Impact of Cognitive Reserve on Memory Functioning in Multiple Sclerosis

Project Details


DESCRIPTION (provided by applicant): As indicated by NCMRR, the primary goal of patient-oriented research is to develop the "scientific knowledge necessary to enhance the health, productivity, independence, and quality-of-life of people with disabilities." Multiple sclerosis is a prevalent and chronic neurologic disease associated with memory dysfunction and cerebral inefficiency, which encumber productivity, limit independence, and frequently diminish the quality of life among many young and middle aged persons with MS. Despite this, the etiology of memory dysfunction in MS is very poorly explained by brain pathology alone, perhaps due to yet undiscovered protective factors. This CDA project will investigate the role of cognitive reserve in protecting persons with MS from disease- related memory dysfunction and cerebral inefficiency. Cognitive reserve theory proposes that enriching life experiences (such as educational attainment) increase the capacity and efficiency of neural networks. When cerebral functioning is challenged by neurologic disease, individuals with more cognitive reserve are better able to cope with the increased cognitive demands. This has been demonstrated in Alzheimer's Disease and other neurologic conditions, but the current proposal is the first to directly investigate cognitive reserve in MS. During the mentored phase of this grant, I will investigate whether cognitive reserve protects persons with MS from the deleterious effects of brain pathology on learning and memory. My primary training aim is to develop competence in fMRI. Combined with the rich research training at KMRREC, fMRI training will enable me to investigate the protective role of cognitive reserve on cerebral efficiency in MS, and prepare me for a career as an independent patient-oriented researcher utilizing this innovative technology. These projects represent the first steps in my plan to pursue a more comprehensive research program directed toward (1) identifying sources of protective cognitive reserve and (2) using these sources as a means to reduce the negative impact of neurologic disease on quality of life for persons with MS in particular, and neurologic patients in general. This Career Development Award is a necessary and essential step in my plans to become an independent patient-oriented researcher. PUBLIC HEALTH RELEVANCE: Demonstration of the protective role of cognitive reserve in MS will fill wide gaps in the MS and cognitive reserve literatures. Identification of low cognitive reserve as a risk factor will improve prognoses of cognitive dysfunction, thereby promoting early intervention cognitive rehabilitation. I will pursue a program of research to identify other modifiable sources of reserve, which can then be utilized for preventative neurorehabilitation.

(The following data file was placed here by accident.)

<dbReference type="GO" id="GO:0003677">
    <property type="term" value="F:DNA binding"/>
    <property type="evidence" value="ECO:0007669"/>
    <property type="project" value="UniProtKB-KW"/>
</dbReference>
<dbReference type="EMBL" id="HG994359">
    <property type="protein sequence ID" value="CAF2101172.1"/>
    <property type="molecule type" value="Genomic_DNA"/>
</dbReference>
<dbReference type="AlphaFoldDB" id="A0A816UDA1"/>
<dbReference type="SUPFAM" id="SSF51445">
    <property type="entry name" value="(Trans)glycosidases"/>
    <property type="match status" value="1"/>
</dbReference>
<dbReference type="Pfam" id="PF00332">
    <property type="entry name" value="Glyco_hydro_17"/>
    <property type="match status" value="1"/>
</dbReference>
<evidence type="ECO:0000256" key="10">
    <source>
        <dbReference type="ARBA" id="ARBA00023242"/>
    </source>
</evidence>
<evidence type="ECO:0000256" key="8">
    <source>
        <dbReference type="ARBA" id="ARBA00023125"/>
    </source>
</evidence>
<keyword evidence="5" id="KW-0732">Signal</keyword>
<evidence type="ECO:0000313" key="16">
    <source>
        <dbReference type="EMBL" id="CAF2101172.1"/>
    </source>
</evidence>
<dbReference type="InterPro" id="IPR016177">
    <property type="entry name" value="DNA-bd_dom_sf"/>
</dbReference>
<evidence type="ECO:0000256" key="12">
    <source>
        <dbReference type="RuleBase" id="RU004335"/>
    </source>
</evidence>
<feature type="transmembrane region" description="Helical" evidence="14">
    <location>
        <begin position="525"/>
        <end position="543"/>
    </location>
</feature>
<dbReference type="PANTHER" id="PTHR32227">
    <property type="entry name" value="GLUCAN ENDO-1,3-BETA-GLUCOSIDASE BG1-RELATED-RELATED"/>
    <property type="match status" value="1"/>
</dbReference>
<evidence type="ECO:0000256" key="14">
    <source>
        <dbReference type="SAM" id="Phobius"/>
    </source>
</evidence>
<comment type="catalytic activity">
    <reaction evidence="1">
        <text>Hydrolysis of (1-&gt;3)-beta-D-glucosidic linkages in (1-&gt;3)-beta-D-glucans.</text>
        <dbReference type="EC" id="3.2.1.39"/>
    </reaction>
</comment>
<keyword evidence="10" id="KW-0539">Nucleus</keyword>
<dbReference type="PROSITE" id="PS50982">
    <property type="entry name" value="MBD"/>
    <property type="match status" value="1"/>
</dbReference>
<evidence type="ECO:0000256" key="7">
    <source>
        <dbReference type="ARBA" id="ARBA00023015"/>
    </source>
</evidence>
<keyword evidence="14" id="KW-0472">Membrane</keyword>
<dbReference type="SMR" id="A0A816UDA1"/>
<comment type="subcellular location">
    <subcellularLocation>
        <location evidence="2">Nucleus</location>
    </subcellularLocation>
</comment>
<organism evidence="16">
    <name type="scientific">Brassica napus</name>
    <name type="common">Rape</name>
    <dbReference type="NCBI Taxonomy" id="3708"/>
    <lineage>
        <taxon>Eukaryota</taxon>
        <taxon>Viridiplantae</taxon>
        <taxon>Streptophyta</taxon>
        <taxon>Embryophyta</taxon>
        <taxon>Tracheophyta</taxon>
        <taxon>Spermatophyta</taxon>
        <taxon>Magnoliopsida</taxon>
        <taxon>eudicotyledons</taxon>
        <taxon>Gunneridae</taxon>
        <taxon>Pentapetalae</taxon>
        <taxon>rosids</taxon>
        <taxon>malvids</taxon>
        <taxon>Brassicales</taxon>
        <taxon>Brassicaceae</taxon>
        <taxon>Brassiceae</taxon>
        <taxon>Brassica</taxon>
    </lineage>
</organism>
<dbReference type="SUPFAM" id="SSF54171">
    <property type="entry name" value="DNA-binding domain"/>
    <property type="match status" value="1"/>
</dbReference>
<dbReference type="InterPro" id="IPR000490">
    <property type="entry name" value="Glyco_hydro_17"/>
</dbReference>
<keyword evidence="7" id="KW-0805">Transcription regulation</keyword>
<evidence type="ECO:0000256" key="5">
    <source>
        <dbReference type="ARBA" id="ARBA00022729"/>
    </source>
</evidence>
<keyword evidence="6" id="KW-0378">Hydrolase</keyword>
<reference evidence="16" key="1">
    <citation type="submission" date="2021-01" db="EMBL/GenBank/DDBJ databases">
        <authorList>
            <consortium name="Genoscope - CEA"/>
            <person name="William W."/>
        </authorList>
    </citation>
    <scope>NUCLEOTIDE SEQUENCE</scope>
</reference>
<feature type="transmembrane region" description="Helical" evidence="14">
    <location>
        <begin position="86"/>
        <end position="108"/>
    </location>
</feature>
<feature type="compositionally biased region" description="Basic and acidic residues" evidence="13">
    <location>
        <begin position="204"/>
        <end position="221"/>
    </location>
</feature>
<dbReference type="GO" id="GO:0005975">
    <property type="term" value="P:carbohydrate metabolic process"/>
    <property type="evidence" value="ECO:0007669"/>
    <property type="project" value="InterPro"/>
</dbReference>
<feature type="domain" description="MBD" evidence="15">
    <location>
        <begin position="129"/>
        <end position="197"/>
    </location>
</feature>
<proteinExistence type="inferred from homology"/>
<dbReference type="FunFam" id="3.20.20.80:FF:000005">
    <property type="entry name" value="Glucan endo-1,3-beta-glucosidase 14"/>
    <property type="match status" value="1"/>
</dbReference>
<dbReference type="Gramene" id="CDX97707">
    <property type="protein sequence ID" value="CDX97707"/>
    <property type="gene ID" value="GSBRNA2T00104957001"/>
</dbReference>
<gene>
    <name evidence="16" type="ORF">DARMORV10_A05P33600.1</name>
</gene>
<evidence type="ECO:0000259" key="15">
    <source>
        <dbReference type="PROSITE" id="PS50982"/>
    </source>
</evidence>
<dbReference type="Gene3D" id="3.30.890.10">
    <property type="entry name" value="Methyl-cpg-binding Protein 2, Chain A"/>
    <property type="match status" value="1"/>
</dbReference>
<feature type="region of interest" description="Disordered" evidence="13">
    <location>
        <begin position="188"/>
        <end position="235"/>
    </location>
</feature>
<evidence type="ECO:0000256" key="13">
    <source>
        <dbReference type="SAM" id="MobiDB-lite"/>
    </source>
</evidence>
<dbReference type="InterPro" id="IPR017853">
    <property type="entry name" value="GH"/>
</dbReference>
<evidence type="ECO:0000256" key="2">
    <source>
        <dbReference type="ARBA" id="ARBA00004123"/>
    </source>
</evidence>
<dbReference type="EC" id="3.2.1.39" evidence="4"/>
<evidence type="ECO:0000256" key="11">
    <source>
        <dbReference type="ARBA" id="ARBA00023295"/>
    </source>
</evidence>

Effective start/end date10/06/0931/05/10


  • National Institute of Child Health and Human Development: $78,447.00


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